Satellite: solving our nation’s important communications challenges


The satellite industry has always been about helping overcome important communications challenges. When we needed more video competition to cable, direct broadcast satellite (DBS) helped bring it, creating a $100 billion industry. GPS literally helps us find our way as a nation. And satellite voice and broadband service enable global communications, helping us protect our vital national security interests.

But now we have a new set of challenges:

  • How do we connect the 39 percent of rural Americans who lack broadband?
  • How do we drive new competition and resiliency into our broadband markets?
  • How do we solve the broadband connectivity challenge to enable people to always be connected everywhere — from cars, to planes, trains, boats — and even the most remote farms so they can take advantage of precision farming?
  • How do we connect the next billion people around the globe?
  • How do we ensure connectivity to our warfighters, giving them enhanced situational awareness on the battlefield?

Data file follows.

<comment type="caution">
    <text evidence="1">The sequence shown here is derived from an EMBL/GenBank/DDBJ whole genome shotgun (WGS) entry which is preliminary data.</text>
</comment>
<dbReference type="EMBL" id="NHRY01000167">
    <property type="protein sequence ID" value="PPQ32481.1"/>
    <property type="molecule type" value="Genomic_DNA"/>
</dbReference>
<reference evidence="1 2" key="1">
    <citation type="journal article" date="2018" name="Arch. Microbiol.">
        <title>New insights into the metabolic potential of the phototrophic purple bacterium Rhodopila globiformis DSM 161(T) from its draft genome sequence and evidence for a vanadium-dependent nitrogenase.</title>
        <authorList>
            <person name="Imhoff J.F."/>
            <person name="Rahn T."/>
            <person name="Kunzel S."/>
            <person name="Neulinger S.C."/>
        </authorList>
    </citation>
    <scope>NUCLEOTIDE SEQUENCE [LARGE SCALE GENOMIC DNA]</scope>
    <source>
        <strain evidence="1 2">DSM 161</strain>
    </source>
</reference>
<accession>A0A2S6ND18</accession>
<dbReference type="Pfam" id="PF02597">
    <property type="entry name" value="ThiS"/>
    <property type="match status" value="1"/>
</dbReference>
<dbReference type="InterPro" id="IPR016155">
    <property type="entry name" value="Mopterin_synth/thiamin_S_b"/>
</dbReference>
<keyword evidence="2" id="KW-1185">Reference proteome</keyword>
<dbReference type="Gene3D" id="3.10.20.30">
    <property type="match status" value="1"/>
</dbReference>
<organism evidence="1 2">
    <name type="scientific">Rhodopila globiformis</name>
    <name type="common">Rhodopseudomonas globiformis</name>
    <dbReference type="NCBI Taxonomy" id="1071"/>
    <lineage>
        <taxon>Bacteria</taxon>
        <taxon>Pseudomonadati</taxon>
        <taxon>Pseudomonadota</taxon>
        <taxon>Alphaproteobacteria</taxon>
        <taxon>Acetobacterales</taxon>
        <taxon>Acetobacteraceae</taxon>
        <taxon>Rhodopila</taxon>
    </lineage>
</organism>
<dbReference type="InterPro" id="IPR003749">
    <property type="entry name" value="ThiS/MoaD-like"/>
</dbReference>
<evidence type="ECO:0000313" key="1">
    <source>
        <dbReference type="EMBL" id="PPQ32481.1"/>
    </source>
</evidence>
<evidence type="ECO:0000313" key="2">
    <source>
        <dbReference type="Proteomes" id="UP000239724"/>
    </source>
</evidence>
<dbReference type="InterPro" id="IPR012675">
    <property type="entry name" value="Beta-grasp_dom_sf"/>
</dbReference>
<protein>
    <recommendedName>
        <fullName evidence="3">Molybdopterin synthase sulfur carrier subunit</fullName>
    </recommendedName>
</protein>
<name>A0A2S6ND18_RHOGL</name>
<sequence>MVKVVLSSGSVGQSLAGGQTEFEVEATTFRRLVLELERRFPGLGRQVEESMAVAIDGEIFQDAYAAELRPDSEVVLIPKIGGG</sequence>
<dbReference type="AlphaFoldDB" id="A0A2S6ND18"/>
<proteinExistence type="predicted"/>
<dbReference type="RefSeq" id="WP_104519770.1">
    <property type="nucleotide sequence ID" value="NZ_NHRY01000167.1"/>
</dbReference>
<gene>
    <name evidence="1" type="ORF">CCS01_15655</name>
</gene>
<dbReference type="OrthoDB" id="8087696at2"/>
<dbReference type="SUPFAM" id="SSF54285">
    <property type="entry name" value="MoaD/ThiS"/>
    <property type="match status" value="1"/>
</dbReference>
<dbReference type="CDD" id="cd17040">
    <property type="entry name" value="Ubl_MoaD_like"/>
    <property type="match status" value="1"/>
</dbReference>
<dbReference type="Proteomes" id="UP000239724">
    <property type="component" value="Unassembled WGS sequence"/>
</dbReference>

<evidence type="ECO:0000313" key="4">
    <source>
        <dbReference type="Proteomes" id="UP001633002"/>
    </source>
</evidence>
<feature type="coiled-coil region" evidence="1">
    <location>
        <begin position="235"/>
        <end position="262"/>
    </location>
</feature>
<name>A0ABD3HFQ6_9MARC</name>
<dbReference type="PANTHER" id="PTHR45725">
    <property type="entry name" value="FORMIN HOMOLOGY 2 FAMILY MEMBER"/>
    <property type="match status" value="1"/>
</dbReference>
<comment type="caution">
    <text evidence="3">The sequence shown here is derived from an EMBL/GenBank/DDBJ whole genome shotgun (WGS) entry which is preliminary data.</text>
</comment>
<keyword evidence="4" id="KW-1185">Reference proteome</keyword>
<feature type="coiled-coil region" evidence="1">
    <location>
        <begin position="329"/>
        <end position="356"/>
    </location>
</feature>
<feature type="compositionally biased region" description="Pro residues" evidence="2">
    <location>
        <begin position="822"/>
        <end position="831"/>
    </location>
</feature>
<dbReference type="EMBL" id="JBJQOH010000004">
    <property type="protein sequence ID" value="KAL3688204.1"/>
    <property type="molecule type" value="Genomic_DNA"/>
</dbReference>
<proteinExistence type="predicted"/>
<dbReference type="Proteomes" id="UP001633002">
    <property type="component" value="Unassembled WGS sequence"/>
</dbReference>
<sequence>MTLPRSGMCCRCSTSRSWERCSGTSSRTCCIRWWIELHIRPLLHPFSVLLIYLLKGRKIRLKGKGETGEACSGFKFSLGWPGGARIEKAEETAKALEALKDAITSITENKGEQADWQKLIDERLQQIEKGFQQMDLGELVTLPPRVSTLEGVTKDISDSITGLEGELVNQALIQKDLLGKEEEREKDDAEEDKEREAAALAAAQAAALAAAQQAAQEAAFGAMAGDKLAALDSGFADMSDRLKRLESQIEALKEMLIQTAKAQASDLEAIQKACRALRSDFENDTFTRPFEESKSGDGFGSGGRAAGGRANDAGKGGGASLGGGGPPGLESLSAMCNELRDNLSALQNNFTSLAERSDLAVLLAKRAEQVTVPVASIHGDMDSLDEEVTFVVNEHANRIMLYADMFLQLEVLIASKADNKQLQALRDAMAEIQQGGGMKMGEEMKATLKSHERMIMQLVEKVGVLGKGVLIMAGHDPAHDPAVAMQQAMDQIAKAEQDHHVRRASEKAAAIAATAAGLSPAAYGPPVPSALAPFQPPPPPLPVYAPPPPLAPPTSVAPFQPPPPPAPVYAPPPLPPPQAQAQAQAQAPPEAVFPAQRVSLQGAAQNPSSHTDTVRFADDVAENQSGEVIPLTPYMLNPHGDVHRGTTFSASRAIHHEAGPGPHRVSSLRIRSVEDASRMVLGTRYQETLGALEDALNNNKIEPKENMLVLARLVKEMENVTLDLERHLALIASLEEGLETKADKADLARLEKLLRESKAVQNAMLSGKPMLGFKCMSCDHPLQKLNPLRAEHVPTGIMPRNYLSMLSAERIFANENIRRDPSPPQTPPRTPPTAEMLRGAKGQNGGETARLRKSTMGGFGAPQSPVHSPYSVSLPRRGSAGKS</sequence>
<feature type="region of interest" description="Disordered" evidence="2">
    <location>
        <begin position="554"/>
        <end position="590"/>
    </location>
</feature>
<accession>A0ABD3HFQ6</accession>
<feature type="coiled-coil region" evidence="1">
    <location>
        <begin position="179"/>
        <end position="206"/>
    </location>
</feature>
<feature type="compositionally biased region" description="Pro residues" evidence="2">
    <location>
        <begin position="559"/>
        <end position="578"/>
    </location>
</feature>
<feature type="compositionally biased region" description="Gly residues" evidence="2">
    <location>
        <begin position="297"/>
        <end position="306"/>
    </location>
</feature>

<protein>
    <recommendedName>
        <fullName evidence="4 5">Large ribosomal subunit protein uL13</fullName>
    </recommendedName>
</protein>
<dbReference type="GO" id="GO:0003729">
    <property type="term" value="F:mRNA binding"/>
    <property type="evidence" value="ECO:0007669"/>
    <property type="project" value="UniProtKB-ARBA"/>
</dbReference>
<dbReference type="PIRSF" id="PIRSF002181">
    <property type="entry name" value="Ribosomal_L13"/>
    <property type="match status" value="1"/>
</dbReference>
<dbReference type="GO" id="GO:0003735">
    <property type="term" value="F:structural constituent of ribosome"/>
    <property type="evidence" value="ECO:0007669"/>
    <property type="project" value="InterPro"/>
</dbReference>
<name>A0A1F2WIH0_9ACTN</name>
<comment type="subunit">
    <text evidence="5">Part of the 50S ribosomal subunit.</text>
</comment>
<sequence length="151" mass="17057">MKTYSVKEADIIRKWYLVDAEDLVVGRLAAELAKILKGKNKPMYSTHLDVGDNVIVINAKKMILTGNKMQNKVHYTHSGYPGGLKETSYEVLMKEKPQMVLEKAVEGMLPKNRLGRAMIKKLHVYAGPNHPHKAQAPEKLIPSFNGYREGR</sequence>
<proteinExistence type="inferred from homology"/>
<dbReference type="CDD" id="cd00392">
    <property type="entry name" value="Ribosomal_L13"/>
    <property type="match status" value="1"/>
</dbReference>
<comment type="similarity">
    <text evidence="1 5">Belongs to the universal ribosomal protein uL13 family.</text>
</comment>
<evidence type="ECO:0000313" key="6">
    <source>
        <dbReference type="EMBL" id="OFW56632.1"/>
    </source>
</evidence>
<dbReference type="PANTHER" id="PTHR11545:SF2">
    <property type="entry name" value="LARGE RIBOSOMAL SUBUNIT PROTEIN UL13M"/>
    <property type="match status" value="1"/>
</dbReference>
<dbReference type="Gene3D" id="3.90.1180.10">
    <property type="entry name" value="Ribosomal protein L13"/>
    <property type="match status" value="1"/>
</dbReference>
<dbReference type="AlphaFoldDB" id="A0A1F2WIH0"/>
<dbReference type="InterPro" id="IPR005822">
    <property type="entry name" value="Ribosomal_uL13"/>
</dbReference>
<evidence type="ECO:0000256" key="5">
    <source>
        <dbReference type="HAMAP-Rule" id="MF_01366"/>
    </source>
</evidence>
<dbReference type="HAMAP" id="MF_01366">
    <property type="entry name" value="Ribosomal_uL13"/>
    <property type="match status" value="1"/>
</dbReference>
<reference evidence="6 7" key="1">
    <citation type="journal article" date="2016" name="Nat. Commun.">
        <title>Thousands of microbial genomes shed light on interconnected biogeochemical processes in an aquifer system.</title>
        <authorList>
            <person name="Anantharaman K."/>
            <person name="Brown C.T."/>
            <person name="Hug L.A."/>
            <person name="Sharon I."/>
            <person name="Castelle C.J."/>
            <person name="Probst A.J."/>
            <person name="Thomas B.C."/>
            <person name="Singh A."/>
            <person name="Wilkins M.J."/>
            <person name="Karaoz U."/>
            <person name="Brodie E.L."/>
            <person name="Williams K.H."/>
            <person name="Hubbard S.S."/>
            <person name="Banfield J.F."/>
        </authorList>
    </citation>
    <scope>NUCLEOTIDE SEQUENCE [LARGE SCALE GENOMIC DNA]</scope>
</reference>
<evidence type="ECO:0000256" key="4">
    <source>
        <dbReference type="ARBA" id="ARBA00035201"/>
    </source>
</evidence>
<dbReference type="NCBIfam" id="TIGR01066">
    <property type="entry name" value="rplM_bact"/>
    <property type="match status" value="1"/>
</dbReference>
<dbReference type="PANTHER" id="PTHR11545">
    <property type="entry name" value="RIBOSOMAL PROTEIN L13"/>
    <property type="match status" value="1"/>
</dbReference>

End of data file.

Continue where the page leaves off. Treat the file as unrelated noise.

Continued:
• And how do we get ahead of the coming explosion in streaming video where, by 2020, a million minutes of video content will cross global networks every second?

Satellite will once again play an increasingly vital role in helping us overcome these essential connectivity challenges. To enable these solutions, we need to decrease the costs of data, reach places never before thought capable of connecting to the internet, and double the amount of available satellite data capacity over the next few years.
Satellite: driving the connectivity continuum

We are at an exciting moment in time, where innovative satellite technologies can help drive a connectivity continuum where consumers will be able to take advantage of high-speed broadband opportunities in places that have previously been unreachable in any other way – like planes, trains, boats, much of rural America, and even the warfighter on the battlefield.

At a time when we all believe that continued investment in broadband is vital to our U.S. competitiveness, expanding economic growth, and expanding consumer opportunity, we must make sure policymakers encourage all technologies, including satellite broadband, to make investments in satellite facilities. We must make sure there is an even playing field for all broadband technologies.

Ensuring ALL Americans can continuously connect to high-speed broadband — at home, on a plane, aboard a boat or train or on a car or bus — is Viasat’s primary mission.